Over 40 Briefs Filed In Citizens United
by Amanda Adams*
Aug 5, 2009
As the Supreme Court prepares to potentially alter the campaign finance system, over 41 briefs have been filed to weigh in on the Citizens United case. BNA Money and Politics ($$) considers the brief that stands out the most was filed by the AFL-CIO, which called for elimination of the ban on corporate and union funding of electioneering communications.
Arguments about whether corporate and union spending poses a possible corruption threat may be key to the Citizens United case, according to legal experts. That is because a majority of the Court, as currently composed, seems hostile to any rationale that campaign finance restrictions can be used to "level the playing field" between wealthy interests and others of lesser means. Defenders of spending restrictions, including BCRA's [Bipartisan Campaign Reform Act] original congressional sponsors, filed briefs arguing that corporate and union spending does threaten to corrupt American politics.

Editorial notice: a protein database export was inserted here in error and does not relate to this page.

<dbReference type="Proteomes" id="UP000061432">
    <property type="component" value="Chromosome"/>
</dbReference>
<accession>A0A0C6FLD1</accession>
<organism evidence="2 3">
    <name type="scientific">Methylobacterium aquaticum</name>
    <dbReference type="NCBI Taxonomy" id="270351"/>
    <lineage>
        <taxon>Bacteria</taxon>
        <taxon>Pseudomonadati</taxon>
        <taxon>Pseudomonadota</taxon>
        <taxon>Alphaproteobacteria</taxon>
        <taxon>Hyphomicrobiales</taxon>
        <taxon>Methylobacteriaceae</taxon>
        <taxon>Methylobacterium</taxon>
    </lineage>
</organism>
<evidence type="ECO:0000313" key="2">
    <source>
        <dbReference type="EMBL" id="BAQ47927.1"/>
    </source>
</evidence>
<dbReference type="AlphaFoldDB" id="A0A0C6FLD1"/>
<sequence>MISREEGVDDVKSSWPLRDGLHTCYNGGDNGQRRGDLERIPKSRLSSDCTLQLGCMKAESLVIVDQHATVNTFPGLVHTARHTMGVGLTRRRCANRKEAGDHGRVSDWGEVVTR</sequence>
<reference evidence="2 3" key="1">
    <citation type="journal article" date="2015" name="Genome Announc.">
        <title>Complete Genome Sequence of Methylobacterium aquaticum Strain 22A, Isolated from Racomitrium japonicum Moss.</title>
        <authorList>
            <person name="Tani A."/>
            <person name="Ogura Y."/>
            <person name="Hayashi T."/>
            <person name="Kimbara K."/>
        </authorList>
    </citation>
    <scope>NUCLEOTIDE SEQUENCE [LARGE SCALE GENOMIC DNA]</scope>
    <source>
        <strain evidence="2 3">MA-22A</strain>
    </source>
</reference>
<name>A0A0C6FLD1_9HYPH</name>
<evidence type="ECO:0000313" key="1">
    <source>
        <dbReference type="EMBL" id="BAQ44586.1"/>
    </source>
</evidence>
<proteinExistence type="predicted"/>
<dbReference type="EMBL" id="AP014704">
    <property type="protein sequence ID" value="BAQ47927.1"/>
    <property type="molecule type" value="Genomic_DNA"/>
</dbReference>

Meanwhile, the National Journal's Under the Influence blog takes a look at an interesting brief which addresses how a decision would affect the economy. According to the brief, corporate election spending would weaken the economy because corporate managers would be tempted to use company treasuries for personal political gain.
An opinion piece in the Washington Post charges that overruling Austin would be disastrous. "The floodgates would be opened for corporations, and labor unions, to run ads supporting or attacking candidates - not only in federal campaigns, but in the 22 states that now prohibit such spending. The only restriction would be that they couldn't give to candidates directly."
Instead, the Court, "could say that because Citizens United took such a small amount of corporate money, it should not be subjected to the same rules as a regular for-profit corporation. (This is already true for ideological nonprofit groups that don't take any corporate funds.) It could say an on-demand video is not the same as a commercial."
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